Long ago, Bob Arum hung his Harvard Law degree at the U.S. Attorney’s office and specialized in tax law.
It was after moving on to private practice that a chance encounter with a company called Closed Circuit Boxing — and an introduction to Muhammad Ali by former NFL running back Jim Brown — changed his life forever.
Inducted into the International Boxing Hall of Fame in 1999, the now 83-year-old promoter and founder of Top Rank, Inc., is still a strong presence in the boxing world.
He brings Terence Crawford and Thomas Dulorme to UT Arlington’s College Park Center on Saturday night for a vacant junior welterweight title fight.
Boxing analysts indicate a Crawford victory could make him the No. 1 contender for a title shot against the winner of Floyd Mayweather and Manny Pacquiao, who meet in Las Vegas on May 2.
For Arum, he’s OK with a Crawford-Pacquiao matchup and said it could go down as early as later this year, but more likely in early 2016. Arum said he couldn’t speak to a potential Crawford-Mayweather fight, but would like to see that one, too.
In promoting Saturday’s bout at UTA, Arum visited with the Star-Telegram:
What’s the word on Terence Crawford? “We think Terence is the next big star in boxing. He hits with power. He’s a very talented fighter, very articulate and intelligent in and out of the ring. But Dulorme will be a real test for him. It is a step up in class for Terence. Dulorme has some size advantage and can just bang hard. Crawford reminds me a lot of [former Fort Worth great] Donald Curry, in that Curry was such a great boxer and big puncher. Donald beat everyone until he got caught up in lot of crazy stuff. But before that, he was tremendous. Terence is much more grounded in that sense, but their styles are very similar. I don’t know that the weight differential means much, but style always makes fights. I see confidence in Terence that he’s shown the ability to handle punches and handle bigger guys. Dulorme might hit a punching bag harder, but I think that Terence has the boxing skill to deal with it.”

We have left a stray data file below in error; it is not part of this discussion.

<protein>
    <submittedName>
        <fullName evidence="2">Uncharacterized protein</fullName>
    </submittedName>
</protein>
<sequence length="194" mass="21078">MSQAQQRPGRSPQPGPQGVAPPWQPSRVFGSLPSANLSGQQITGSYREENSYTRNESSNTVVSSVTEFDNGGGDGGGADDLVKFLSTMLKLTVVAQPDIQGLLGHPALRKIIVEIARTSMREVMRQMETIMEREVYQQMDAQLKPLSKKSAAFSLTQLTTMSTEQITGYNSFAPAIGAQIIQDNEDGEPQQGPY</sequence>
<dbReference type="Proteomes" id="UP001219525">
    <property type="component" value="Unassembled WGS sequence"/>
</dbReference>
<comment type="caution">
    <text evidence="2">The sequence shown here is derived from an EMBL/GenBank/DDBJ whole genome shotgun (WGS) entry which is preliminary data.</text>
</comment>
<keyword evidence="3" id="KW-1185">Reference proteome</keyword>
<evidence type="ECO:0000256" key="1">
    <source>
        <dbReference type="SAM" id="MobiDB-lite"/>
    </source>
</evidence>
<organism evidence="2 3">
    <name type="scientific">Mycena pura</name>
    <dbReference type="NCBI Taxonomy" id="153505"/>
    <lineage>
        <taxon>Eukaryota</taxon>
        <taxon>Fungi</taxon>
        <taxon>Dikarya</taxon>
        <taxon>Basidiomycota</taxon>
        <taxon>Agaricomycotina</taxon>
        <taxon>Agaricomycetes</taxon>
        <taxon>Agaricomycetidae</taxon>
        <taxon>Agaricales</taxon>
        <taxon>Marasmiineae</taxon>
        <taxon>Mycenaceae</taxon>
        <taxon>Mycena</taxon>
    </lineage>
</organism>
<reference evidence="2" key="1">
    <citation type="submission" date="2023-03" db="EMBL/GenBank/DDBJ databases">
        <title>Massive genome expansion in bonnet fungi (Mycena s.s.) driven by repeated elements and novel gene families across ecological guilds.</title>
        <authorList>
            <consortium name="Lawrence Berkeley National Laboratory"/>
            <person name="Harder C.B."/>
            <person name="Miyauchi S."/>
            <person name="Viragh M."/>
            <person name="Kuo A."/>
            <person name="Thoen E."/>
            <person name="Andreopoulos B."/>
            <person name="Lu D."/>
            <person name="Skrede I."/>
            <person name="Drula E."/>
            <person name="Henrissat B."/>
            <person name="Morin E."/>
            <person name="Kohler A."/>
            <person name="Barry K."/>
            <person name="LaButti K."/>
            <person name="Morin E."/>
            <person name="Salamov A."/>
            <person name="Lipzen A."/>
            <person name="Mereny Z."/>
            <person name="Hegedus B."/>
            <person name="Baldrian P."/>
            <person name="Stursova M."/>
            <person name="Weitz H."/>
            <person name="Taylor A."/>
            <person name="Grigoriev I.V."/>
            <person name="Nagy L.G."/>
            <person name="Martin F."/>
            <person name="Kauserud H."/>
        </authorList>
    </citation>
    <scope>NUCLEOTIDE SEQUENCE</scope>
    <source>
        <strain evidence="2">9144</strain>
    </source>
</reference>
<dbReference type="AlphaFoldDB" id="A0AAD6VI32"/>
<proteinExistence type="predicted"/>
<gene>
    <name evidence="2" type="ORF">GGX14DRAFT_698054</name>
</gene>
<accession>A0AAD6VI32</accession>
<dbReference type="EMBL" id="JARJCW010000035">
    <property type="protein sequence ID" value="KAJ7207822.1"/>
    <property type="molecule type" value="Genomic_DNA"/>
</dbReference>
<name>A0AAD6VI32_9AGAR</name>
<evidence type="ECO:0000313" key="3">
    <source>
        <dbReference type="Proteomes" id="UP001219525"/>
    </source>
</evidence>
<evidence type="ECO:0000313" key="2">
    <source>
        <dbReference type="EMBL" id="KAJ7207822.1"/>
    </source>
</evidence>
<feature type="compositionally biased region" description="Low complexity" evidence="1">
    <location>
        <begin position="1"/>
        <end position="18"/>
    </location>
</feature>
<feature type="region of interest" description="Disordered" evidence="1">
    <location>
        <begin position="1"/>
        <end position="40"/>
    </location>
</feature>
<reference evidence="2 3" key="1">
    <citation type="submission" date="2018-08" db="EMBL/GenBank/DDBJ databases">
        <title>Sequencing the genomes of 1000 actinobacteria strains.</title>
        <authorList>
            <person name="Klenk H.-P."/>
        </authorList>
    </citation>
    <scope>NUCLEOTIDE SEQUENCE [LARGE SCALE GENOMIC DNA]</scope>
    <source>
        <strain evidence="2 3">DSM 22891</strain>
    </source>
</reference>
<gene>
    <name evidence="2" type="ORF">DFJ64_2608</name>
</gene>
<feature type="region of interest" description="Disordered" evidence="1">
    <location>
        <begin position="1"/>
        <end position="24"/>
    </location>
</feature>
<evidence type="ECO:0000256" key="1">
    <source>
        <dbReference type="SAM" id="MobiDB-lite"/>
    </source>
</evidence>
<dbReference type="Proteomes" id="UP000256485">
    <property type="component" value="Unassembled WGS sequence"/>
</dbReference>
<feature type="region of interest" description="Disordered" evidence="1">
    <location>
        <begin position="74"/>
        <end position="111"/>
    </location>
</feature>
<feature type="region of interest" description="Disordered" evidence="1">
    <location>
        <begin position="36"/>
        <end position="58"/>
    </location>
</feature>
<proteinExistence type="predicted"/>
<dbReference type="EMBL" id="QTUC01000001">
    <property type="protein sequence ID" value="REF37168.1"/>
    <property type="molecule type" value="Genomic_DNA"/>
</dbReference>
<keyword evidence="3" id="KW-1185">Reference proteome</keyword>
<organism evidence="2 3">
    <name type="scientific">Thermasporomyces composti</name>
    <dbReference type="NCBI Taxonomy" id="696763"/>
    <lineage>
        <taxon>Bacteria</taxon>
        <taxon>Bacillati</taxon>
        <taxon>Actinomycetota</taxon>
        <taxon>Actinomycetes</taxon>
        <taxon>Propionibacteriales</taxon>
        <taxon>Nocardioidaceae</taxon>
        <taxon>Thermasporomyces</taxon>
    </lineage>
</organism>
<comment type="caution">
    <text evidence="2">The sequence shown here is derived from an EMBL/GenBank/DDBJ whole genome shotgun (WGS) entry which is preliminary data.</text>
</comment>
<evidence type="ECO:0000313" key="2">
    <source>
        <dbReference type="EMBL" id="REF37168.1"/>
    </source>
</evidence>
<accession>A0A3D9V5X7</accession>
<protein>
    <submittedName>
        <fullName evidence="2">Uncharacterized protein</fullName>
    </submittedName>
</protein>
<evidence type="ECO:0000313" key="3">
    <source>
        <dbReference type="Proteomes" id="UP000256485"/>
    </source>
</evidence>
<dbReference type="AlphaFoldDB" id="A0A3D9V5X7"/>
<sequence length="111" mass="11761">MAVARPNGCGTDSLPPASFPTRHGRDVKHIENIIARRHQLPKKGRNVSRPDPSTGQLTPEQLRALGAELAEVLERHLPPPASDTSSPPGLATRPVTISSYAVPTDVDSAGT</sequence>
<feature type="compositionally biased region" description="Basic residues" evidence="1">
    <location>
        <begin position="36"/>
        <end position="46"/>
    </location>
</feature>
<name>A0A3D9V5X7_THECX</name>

You’ve been a fixture in boxing now for several decades. Did you ever wake up one day and wonder what life might look like if you’d stayed in tax law? “Well at 83, it would be hard to make a career change now, but yes, I’ve thought about it before. Had it not worked out, there’s no doubt I would have stayed in tax law. But what happened was that in dealing with that at my firm, I met [former Cleveland Browns running back] Jim Brown, who introduced me to Muhammad Ali. That was when all the crap was starting to descend on Ali with his position on the Vietnam War. Prior to that, I had never seen a fight before. I agreed to promote Ali-[George] Chuvalo in 1966, and that fight was supposed to go down in Chicago. But they threw us out of Chicago, and I took us north into Canada. I had agreed to do that one fight and woke up 50 years later still doing this.”
Is boxing better off now than 50 years ago? “Well it’s been interesting to say the least, but the ring is still square, fighters throw the same punches. I’d say now, though, with advances in training and conditioning and better nutrition, fighters are now much better. The biggest change obviously has been the communication. With the Ali-Chuvalo fight, there were no satellites at that time. You only had telephone long lines, and those linked up to buildings. Because it was a monopoly, there were just a certain number of lines and they were all limited because what is now AT&T wasn’t going to invest one of their lines or add additional ones in closed-circuit boxing shows. That meant we were really stuck with only a handful of locations we could go to. Then you had to deal with equipment that was just black and white screens that would break down about half the time. When we entered the era of satellites, that’s when we started to slowly shift to pay-per-view. But even that was 20 years later, and it’s also the reason Pac and Mayweather will make so much money on this fight in May.”
What would you like to see in boxing over the next 10 years? “Well I’d just like to see the next 10 years first, but if I’m lucky enough to do that, I think boxing is doing very, very well. I think making that connection with a younger demographic should include heavy promotion to Hispanics, Asians and African-Americans. But where we’re not doing so well is with Caucasians. We’ve got to find a remedy to that. With a heavy involvement in social media, I think there’s a chance we could bring back a lot of that audience to the sport. A lot of that demographic we lost to MMA, or they moved on to other sports.”
You haven’t been involved in a great controversy since 2009 or so. Are you slipping? “Hell no. I’m so [expletive] good, I’ve already knocked the other guy out before we get to the controversy stage.”
Vacant WBO World Junior Welterweight title
Terence “Bud” Crawford (25-0, 17 KOs) vs. Thomas “Thunder” Dulorme (22-1, 14 KOs)
Saturday, UT Arlington’s College Park Center
TV: 8:45 p.m. as part of a doubleheader on HBO Boxing After Dark
Tickets: $25 to $200. College Park Center box office, online at www.utatickets.com and www.utacollegepark.com, or by phone at 817-272-9595.